Continued Evaluation of Potential for Geologic Storage of Carbon Dioxide in the Southeastern United States
The need to reduce atmospheric emissions of carbon dioxide from industrial sources is now recognized internationally. As a result, companies operating coal-fired and other types of power plants in the southeastern U.S. have been seeking information on the potential for long-term storage of CO2 in nearby subsurface geologic formations. Previous studies have shown there to be little to no capacity for onshore subsurface storage of CO2 in deep saline reservoirs in the Carolinas and northern Georgia. However prior to this study, southern GA had not been assessed for geologic sequestration capacity potential. It is currently not known if extensive petroleum reserves exist below the continental shelf of the Atlantic Ocean offshore from SE US but potential offshore capacity for storage of CO2 is large.
The objectives of this study are
- assess the potential for GS of CO2 in areas of SE US not previously characterized (i.e. southern GA coastal plain between the panhandle of Florida (FL) and the Atlantic Ocean) and
- refine capacity estimates for portions of offshore geologic units present below the nearby Atlantic continental shelf.
We primarily focused on geographic areas where CO2 can be stored in deep saline reservoirs at depths great enough to keep it in supercritical phase, but also had to consider surrounding areas in order to better solve the geological puzzle. Maintaining CO2 in supercritical phase requires temperature greater than 31.1 °C (88 °F) and pressure greater than 7.39 MPa (72.9 atm), which corresponds to depth below ground surface of ~800 m (2600 ft). Results of this detailed study of the regional subsurface geologic units are timely for operators of coal-fired power plants in the SE US because technologies to separate, capture, and concentrate CO2 from industrial emissions are ready for commercial-scale demonstration. Two areas with thick accumulations of coastal plain sediment underlie the southwest and southeast GA embayments. It is in thicker sections of the embayments, both onshore and offshore, that nonmarine, clastic (i.e., gravel-, sand-, and silt-bearing) strata have the highest potential for deep geologic storage of CO2 generated in the SE US. To battle the complexity of Georgia's deep subsurface geology, we used the concepts of sequence stratigraphy to define the large-scale distribution of two potential CO2 geologic sequestration units. The sequence stratigraphic method focuses on tracing correlative time surfaces in cross sections that are made up of individual well logs and/or descriptions of rock core collected from wellbores. The advantage of the sequence stratigraphic method is that applied correctly, it captures architecture of rock units more accurately and at scales that affect subsurface fluid flow. After many iterations of correlation and cross section construction, the following major stratigraphic packages within our area of interest were identified:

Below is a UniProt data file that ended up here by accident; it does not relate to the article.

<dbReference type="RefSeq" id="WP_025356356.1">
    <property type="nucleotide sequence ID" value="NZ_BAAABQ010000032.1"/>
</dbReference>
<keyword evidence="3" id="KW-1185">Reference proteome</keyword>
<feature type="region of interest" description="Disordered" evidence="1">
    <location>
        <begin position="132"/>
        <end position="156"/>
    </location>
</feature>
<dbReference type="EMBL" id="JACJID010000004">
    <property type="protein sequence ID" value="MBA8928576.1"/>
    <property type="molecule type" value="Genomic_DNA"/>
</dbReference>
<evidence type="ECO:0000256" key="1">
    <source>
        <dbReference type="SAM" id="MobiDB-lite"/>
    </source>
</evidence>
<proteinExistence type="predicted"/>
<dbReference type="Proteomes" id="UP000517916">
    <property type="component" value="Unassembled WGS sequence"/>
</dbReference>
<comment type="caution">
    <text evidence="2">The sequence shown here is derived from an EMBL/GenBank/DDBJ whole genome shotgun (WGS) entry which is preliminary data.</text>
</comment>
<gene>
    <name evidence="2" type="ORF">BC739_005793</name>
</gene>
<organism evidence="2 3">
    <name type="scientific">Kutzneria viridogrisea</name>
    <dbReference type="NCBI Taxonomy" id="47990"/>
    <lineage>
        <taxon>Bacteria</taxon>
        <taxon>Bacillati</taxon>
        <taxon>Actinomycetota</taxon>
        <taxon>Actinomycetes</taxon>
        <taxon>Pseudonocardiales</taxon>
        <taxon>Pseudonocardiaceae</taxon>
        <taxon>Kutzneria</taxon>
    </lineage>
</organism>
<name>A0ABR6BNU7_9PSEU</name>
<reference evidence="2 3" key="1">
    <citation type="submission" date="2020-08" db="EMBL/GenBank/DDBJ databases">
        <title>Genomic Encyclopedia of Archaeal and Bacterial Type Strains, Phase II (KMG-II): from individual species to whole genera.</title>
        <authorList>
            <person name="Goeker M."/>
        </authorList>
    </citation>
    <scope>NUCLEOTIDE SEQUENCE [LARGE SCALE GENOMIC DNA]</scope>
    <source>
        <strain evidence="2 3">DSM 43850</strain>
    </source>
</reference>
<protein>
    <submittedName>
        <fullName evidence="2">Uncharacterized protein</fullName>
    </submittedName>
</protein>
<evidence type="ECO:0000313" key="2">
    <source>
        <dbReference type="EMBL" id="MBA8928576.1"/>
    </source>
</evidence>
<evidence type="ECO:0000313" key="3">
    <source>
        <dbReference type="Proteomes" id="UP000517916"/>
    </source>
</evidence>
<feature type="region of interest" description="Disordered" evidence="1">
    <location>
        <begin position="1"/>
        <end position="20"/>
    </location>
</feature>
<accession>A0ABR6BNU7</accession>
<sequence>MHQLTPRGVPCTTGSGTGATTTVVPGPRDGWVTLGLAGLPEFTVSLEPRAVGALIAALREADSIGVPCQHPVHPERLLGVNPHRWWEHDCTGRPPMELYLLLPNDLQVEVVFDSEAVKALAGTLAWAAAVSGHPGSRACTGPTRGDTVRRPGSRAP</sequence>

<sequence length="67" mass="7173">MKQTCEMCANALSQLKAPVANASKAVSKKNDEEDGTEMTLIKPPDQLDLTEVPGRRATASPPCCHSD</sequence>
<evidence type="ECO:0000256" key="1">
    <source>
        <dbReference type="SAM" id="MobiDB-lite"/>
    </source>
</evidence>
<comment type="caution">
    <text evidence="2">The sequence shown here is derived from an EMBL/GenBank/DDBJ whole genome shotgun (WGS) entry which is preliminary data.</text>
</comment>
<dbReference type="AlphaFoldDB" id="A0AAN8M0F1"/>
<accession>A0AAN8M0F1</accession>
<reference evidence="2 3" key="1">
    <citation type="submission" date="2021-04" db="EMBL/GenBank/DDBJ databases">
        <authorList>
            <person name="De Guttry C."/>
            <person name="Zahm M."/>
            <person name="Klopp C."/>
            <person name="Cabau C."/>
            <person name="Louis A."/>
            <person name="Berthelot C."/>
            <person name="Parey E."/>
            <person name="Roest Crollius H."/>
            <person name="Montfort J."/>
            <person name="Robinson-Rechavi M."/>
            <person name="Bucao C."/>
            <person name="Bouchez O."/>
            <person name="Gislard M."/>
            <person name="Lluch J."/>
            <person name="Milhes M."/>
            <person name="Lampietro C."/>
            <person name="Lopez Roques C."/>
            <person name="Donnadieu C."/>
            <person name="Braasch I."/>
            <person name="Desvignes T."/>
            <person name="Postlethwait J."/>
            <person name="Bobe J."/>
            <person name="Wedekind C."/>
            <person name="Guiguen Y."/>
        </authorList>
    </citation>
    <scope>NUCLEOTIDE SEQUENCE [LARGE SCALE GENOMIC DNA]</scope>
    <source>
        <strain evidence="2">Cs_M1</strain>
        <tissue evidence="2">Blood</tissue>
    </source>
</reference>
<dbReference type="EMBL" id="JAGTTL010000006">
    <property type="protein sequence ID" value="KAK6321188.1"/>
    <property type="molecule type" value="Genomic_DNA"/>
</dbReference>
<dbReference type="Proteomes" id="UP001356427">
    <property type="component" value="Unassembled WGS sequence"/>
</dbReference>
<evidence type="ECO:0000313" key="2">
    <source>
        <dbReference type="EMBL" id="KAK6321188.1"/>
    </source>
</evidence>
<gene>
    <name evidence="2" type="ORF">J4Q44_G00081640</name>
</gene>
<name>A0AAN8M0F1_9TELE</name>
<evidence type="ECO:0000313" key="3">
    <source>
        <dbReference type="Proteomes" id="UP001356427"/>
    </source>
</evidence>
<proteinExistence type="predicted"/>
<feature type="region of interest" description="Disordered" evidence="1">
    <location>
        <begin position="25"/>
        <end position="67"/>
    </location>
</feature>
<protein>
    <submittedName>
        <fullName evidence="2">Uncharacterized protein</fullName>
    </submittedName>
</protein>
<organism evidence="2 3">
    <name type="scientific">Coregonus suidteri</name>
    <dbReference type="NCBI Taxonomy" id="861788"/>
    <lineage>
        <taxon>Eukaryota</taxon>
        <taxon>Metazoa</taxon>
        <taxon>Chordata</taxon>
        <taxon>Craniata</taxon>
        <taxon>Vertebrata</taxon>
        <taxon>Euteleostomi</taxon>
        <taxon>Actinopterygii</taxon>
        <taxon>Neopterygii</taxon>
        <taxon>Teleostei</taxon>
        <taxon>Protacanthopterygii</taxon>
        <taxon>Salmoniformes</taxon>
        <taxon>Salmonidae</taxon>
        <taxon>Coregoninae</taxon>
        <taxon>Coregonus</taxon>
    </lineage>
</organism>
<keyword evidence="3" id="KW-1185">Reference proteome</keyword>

- Pre-Tuscaloosa sandstones/conglomerates of upper Jurassic (?) to Early Cretaceous age
- Tuscaloosa (or equivalents) sandstones of early Late Cretaceous-age
- Post- Tuscaloosa sandstones and limestones of Late Cretaceous age The two intervals with sufficient thicknesses of net permeable clastic strata, at depths deep enough to store CO2 in supercritical phase, are Pre-Tuscaloosa and Tuscaloosa.
Estimates for the capacity of subsurface geologic units to store CO2 depend on, among other variables, the thickness of permeable sand present in a reservoir. We estimated CO2 storage capacity of the two GSUs by
- establishing geologic framework and determining porosity in Petra geologic modeling software
- exporting data to ArcGIS, and
- using methodology developed primarily by researchers at the Massachusetts Institute of Technology (MIT, 2010) and reported in the U.S. Department of Energy, National Energy Technology Laboratory National Carbon Sequestration Atlas (NETL, 2010) for saline reservoir capacity
The total capacity for the Pre-Tuscaloosa GSU, using an efficiency factor (E) of 2 percent, is ~111 Gt over an area of ~74,000 mi2 (191,000 km2).
Areas with higher capacity are in offshore portions of the SW and SE GA embayments, which is where the thickest accumulations of permeable sands and highest estimated porosities lie.
Even though the results presented here provide more accurate capacity estimates than previously calculated in the SE US, they still need to be refined by site-level investigations.
The method for calculating capacity (MIT, 2010) is meant to be used for regional assessments without refined estimates of specific intervals into which the CO2 will be injected. For example permeability is not considered so inter-well heterogeneity (connectedness of sands identified in individual wells) is not taken into account.
Maps and cross sections generated during this study are consistent with earlier research results in terms of (1) gross vertical and lateral distribution of major geologic strata and (2) patterns of deposition of sedimentary strata being controlled by the following regional structural features: Southwest Georgia Embayment, Southeast Georgia Embayment, and the Central Georgia uplift/Florida Peninsular arch (referred to by some researchers as the Suwannee Saddle.
Operators of coal- and natural gas-fired power plants, and other types of industrial facilities, that release significant volumes CO2 to the atmosphere have options for GS in the SE US.
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